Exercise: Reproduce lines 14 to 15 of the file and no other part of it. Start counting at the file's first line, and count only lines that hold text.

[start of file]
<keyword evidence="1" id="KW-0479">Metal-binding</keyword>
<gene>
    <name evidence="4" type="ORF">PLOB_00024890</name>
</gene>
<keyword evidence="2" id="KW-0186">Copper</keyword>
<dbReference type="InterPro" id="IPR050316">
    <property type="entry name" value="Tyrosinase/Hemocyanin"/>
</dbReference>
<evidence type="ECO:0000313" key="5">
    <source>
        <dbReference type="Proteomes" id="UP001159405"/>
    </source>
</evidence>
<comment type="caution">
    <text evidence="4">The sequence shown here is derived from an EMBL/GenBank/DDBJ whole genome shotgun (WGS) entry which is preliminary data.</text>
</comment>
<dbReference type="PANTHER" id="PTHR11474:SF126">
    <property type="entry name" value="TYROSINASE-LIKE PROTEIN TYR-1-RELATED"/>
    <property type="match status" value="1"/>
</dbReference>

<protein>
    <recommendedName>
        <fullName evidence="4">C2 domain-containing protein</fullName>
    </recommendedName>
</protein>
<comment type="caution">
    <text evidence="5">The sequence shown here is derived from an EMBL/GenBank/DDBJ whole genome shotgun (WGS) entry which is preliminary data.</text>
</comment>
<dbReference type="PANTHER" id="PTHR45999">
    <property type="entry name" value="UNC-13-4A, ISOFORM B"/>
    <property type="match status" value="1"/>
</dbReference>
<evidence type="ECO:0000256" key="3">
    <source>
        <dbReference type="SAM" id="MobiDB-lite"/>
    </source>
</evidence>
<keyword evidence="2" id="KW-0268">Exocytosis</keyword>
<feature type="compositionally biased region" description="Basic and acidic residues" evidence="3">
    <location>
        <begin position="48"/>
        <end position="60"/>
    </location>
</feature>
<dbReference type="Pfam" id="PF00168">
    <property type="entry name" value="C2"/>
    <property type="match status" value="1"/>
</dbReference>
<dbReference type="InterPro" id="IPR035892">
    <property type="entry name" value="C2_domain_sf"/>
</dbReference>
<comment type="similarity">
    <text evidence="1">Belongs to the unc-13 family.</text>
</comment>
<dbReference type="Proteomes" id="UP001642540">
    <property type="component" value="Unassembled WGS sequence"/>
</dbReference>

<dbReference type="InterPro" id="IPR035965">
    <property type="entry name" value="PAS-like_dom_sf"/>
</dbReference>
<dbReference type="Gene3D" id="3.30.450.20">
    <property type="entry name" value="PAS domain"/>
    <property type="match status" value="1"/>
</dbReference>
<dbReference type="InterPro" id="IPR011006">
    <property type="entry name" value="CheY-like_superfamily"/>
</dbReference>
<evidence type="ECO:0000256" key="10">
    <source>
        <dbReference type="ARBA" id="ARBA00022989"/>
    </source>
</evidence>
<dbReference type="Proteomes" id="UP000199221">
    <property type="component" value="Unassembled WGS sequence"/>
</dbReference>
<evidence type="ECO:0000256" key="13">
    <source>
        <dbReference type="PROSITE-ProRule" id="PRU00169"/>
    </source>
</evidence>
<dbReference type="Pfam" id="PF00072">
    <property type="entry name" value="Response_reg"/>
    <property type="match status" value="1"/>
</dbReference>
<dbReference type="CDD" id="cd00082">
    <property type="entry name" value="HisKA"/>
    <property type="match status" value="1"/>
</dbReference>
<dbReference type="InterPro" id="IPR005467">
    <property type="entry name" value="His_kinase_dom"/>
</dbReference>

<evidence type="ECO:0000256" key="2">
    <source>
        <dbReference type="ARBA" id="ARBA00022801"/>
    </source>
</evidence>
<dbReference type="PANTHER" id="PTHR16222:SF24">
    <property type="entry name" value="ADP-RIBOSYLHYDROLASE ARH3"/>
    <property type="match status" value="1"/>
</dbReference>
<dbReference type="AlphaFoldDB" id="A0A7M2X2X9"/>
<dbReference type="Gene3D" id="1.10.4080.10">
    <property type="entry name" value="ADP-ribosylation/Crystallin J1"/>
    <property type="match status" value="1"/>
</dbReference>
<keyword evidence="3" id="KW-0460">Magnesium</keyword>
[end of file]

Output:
<comment type="caution">
    <text evidence="4">The sequence shown here is derived from an EMBL/GenBank/DDBJ whole genome shotgun (WGS) entry which is preliminary data.</text>